Panel rules that Justice improperly withheld notes in Russian inquiry

The Department of Justice under Attorney General William Barr inappropriately withheld some of the internal memorandums Barr cited in publicly announcing that then-President Donald Trump did not commit obstruction of justice. russia investigation, the federal appeals committee said Friday.

The Justice Department had argued that the 2019 memo was exempt from disclosure because it represented private deliberations by Legal Affairs Bureau attorneys before a formal decision was made. Federal judges previously disagreed. order the department of justice An appeal to the Supreme Court by the Biden administration was prompted last year to provide it to the government transparency group that filed the lawsuit.

Justice Department attorneys did not immediately respond to email messages seeking comment on the ruling.

At issue in the case is a March 24, 2019, memorandum from the head of the Department of Justice’s Office of the Legal Counsel (OLC) and another senior official that contains evidence of Special Counsel Robert Mueller’s investigation. It is prepared for the bar to evaluate whether the is supported. Presidential obstruction of justice.

Barr said he looked to that opinion in concluding that Trump did not unlawfully obstruct the Russian investigation.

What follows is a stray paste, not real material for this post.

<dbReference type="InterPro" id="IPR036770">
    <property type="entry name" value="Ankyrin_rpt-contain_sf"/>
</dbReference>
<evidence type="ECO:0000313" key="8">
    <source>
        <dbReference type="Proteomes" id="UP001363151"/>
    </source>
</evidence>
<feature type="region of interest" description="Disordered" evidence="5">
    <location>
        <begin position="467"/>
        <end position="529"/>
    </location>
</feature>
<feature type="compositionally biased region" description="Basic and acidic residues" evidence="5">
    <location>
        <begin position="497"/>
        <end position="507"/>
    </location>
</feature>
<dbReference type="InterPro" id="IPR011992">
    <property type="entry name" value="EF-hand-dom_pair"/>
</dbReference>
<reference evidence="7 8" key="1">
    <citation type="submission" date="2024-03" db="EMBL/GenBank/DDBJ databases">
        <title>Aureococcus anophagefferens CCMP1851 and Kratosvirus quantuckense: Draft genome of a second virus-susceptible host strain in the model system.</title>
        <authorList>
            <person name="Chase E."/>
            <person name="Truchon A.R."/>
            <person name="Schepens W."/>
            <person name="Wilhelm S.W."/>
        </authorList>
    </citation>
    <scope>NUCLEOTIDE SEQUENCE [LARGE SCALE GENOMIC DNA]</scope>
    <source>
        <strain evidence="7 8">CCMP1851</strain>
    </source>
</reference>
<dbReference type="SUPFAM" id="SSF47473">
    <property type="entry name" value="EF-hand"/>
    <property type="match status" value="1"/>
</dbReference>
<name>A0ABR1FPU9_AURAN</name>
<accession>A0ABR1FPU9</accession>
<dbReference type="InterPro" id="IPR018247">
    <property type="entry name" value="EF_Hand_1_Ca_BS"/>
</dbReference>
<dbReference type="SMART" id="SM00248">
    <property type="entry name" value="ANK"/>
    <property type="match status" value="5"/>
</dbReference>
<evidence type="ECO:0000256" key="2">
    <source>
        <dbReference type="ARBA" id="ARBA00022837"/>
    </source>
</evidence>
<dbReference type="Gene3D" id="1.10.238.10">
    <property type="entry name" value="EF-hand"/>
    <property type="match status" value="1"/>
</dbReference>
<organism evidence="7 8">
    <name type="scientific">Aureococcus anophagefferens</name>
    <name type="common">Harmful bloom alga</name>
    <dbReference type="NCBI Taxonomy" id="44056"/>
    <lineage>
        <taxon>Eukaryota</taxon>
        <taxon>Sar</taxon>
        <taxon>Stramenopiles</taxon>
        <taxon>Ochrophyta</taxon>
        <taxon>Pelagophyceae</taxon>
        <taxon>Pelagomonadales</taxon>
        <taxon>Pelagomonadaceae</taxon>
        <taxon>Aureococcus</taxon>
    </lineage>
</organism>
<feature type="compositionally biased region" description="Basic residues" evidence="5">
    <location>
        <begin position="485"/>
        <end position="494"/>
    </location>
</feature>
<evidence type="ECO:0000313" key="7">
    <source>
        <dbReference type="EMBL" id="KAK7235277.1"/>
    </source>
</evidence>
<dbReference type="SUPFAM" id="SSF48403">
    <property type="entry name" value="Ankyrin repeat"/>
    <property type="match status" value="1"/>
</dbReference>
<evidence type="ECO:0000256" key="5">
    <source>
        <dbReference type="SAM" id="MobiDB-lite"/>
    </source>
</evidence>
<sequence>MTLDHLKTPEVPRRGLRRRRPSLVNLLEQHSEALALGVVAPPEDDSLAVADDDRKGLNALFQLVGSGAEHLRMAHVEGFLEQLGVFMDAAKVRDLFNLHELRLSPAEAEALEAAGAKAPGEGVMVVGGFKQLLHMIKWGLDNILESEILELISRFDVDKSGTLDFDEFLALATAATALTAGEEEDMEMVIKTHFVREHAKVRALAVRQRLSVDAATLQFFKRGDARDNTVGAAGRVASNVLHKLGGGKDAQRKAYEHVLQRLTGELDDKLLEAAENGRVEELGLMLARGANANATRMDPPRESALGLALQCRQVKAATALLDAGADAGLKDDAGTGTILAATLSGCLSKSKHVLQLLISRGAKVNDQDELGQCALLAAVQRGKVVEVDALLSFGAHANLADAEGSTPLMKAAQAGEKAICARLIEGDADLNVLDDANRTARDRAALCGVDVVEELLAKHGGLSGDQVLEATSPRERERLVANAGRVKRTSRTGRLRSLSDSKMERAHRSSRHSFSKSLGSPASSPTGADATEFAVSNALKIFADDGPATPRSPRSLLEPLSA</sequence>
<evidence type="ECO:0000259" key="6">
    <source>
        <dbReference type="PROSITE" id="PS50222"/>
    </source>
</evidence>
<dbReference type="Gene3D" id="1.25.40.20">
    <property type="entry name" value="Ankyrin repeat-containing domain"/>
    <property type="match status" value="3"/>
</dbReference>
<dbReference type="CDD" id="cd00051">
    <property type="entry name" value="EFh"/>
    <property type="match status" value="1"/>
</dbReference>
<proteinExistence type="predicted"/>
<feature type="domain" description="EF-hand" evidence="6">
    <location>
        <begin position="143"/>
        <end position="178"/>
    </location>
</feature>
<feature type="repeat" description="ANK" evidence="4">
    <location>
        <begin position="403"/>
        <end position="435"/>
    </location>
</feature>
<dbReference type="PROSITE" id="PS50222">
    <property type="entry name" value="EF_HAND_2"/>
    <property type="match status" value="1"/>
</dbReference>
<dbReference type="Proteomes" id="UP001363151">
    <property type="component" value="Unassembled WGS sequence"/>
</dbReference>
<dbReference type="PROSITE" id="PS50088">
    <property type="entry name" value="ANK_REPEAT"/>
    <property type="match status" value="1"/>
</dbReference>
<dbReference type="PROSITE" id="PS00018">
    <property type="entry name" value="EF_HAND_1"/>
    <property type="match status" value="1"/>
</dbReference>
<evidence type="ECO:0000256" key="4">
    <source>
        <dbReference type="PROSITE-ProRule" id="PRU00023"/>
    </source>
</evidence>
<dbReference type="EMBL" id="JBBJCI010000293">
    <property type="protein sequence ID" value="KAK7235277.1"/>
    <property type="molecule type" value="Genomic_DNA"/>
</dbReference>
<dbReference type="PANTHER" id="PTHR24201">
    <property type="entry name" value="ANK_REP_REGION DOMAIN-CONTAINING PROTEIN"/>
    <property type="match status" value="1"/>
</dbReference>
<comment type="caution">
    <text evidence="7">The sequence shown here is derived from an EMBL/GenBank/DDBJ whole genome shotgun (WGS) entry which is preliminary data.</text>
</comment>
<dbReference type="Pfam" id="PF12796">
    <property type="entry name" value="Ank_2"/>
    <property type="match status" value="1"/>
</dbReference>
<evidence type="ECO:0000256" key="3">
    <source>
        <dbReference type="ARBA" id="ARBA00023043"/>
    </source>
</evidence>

The Justice Department has filed other documents with citizens seeking responsibility and ethics in Washington as part of the group’s lawsuit, but has refused to hand over the memo. He said he had the right to withhold the memo under the Public Records Act because it reflected internal deliberations among attorneys before a decision was made.

But U.S. District Court Judge Amy Berman-Jackson said last year, at about the same time the memo was prepared for Burr, another Justice Department letter was sent to Congress and the public that Burr and other senior officials said these arguments were disingenuous at about the same time that it informed them that it had concluded otherwise.

So if the Justice Department had already determined that there was no obstruction case, the memo may not have been “predeterminative” in nature, she said.

The government said it had already concluded that it would not block prosecution because the Justice Department’s legal opinion states that a sitting president cannot be indicted. But he said the memo concerned a different issue: whether the evidence Mueller has collected supports the conclusion that Trump obstructed justice.

In Friday’s ruling, the appeals panel said the case’s ruling might have been different had a memorandum related to Barr’s decision to issue a public statement on the report had been revealed to the court to Justice Department officials. I wrote no.

“Because the DOJ did not bind the memorandum to deliberations on the relevant decisions, the DOJ failed to justify reliance on privilege in the deliberative process,” according to an unsigned panel of judges of the U.S. Court of Appeals. and the District of Columbia Circuit.

Barr and other senior officials concluded that Trump’s actions did not amount to obstruction, and the attorney general shared his assessment with Congress shortly after the memo was completed. No conclusion was reached as to whether it interfered.

The appellate judge also noted that their ruling was “narrow” and interpreted as “challenging precedent that has allowed government agencies to withhold draft documents related to public messages.” Said it shouldn’t.


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Eric Tucker contributed to this report.